Author(s): Vermeir M, Naessens I, Remmerie B, Mannens G, Hendrickx J,
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Abstract Absorption, metabolism, and excretion of paliperidone, an atypical antipsychotic, was studied in five healthy male subjects after a single dose of 1 mg of [(14)C]paliperidone oral solution ( approximately 16 microCi/subject). One week after dosing, 88.4 to 93.8\% (mean 91.1\%) of the administered radioactivity was excreted: 77.1 to 87.1\% (mean 79.6\%) in urine and 6.8 to 14.4\% (mean 11.4\%) in the feces. Paliperidone was the major circulating compound (97\% of the area under the plasma concentration-time curve at 24 h). No metabolites could be detected in plasma. Renal excretion was the major route of elimination with 59\% of the dose excreted unchanged in urine. About half of the renal excretion occurred by active secretion. Unchanged drug was not detected in feces. Four metabolic pathways were identified as being involved in the elimination of paliperidone, each of which accounted for up to a maximum of 6.5\% of the biotransformation of the total dose. Biotransformation of the drug occurred through oxidative N-dealkylation (formation of the acid metabolite M1), monohydroxylation of the alicyclic ring (M9), alcohol dehydrogenation (formation of the ketone metabolite M12), and benzisoxazole scission (formation of M11), the latter in combination with glucuronidation (M16) or alicyclic hydroxylation (M10). Unchanged drug, M1, M9, M12, and M16 were detected in urine; M10 and M11 were detected in feces. The monohydroxylated metabolite M9 was solely present in urine samples of extensive CYP2D6 metabolizers, whereas M10, another metabolite monohydroxylated at the alicyclic ring system, was present in feces of poor metabolizers as well. In conclusion, paliperidone is not metabolized extensively and is primarily renally excreted.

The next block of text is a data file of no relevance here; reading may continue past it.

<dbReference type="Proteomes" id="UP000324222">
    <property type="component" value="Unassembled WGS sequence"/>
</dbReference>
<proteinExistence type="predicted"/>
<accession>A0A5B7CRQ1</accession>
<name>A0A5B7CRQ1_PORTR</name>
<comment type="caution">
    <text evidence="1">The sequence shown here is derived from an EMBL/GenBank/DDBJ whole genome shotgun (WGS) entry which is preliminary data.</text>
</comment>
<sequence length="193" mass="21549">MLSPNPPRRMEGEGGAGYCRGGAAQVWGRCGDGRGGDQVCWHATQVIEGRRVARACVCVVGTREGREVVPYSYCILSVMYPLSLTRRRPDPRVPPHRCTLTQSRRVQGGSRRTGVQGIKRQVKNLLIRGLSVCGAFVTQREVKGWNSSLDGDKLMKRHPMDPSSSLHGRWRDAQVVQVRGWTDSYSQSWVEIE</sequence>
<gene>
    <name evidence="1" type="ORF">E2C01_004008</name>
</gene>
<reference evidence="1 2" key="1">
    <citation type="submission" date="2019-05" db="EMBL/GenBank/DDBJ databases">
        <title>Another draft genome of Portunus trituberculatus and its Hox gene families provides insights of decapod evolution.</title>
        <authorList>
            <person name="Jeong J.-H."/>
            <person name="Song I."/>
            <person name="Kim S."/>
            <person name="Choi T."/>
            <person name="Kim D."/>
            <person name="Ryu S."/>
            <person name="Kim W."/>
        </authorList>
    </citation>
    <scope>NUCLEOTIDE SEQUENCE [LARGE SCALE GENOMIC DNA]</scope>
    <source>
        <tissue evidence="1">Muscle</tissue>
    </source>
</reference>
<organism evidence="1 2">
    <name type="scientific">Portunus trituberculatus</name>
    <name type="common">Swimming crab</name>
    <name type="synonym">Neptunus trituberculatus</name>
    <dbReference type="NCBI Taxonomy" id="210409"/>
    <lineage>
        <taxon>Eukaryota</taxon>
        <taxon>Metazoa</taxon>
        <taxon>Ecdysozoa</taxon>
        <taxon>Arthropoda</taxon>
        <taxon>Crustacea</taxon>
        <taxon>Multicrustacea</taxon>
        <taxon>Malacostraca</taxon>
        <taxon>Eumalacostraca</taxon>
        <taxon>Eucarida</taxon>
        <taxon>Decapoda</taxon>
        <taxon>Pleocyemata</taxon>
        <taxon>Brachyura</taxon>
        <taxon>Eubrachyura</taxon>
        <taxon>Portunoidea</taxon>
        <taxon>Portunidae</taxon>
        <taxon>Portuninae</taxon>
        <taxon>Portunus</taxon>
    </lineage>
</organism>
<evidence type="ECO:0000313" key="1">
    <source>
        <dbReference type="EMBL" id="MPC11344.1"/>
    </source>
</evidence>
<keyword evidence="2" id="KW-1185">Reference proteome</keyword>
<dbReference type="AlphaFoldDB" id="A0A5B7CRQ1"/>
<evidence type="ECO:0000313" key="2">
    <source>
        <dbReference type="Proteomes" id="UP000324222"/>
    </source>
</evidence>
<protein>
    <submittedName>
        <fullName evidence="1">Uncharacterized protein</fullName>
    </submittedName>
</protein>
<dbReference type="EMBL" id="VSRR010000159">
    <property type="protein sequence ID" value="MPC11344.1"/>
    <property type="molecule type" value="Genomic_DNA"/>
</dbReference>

This article was published in Drug Metab Dispos
and referenced in Journal of Clinical & Experimental Pharmacology